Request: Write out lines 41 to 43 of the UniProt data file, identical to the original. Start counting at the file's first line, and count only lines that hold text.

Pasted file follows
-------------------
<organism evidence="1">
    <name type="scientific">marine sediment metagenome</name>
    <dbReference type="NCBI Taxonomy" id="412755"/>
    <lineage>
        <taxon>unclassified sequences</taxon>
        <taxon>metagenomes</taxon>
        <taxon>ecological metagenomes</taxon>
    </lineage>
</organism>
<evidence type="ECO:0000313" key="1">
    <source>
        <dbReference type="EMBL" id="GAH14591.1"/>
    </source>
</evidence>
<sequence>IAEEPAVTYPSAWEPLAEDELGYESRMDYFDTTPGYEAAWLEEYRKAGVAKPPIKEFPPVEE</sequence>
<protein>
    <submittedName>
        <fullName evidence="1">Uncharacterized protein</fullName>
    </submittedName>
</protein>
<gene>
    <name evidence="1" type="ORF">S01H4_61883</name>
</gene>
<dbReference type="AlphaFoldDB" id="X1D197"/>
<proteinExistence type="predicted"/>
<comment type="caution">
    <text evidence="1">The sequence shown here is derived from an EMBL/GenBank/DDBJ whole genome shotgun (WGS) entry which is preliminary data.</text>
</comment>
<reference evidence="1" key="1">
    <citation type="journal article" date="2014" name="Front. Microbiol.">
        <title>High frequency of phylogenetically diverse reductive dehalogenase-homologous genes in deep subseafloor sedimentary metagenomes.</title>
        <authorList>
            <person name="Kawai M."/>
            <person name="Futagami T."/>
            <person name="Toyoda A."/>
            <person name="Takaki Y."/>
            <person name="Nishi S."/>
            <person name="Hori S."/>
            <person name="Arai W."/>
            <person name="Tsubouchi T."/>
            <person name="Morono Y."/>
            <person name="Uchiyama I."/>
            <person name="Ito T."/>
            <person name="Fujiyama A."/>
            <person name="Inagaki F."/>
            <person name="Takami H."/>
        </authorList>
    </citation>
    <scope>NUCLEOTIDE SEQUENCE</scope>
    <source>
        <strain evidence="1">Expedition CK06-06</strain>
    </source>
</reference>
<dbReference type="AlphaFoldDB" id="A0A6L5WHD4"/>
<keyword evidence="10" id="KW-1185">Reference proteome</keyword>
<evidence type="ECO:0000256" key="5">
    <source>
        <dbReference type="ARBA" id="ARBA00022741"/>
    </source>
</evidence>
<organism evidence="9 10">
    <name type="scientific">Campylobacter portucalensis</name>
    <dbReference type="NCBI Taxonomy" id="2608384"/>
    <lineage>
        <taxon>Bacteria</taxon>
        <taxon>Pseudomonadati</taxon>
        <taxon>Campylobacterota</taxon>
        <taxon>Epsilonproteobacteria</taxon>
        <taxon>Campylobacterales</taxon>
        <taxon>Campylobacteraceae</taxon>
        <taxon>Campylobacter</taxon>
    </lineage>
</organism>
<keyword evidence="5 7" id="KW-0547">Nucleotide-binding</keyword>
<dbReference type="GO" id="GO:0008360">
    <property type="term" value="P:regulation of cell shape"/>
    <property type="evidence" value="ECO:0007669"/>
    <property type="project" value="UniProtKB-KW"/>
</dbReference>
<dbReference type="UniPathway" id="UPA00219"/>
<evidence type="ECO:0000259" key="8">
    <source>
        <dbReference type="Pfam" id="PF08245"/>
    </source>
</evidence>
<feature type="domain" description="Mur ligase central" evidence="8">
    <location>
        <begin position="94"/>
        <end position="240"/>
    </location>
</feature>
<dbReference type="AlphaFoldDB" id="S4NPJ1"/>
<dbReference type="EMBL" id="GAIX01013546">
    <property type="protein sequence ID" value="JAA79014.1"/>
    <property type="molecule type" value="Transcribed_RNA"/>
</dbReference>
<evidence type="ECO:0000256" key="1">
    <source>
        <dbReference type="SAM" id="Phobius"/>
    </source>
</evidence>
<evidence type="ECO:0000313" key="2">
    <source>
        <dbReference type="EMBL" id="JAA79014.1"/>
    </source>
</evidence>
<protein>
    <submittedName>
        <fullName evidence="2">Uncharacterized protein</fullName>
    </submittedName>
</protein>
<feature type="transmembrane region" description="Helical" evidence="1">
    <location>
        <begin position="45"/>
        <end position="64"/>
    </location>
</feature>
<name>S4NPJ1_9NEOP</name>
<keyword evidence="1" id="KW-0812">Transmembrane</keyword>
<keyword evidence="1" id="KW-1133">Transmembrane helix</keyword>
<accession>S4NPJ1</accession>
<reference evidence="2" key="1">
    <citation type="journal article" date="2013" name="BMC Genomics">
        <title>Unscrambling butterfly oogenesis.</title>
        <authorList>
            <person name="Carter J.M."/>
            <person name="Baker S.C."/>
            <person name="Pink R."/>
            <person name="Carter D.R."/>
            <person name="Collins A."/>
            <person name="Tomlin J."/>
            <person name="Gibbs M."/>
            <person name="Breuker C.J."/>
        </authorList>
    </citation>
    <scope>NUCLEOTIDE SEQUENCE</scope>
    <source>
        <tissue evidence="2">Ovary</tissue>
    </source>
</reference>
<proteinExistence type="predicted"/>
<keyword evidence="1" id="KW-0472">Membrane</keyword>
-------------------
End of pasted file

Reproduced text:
            <person name="Morono Y."/>
            <person name="Uchiyama I."/>
            <person name="Ito T."/>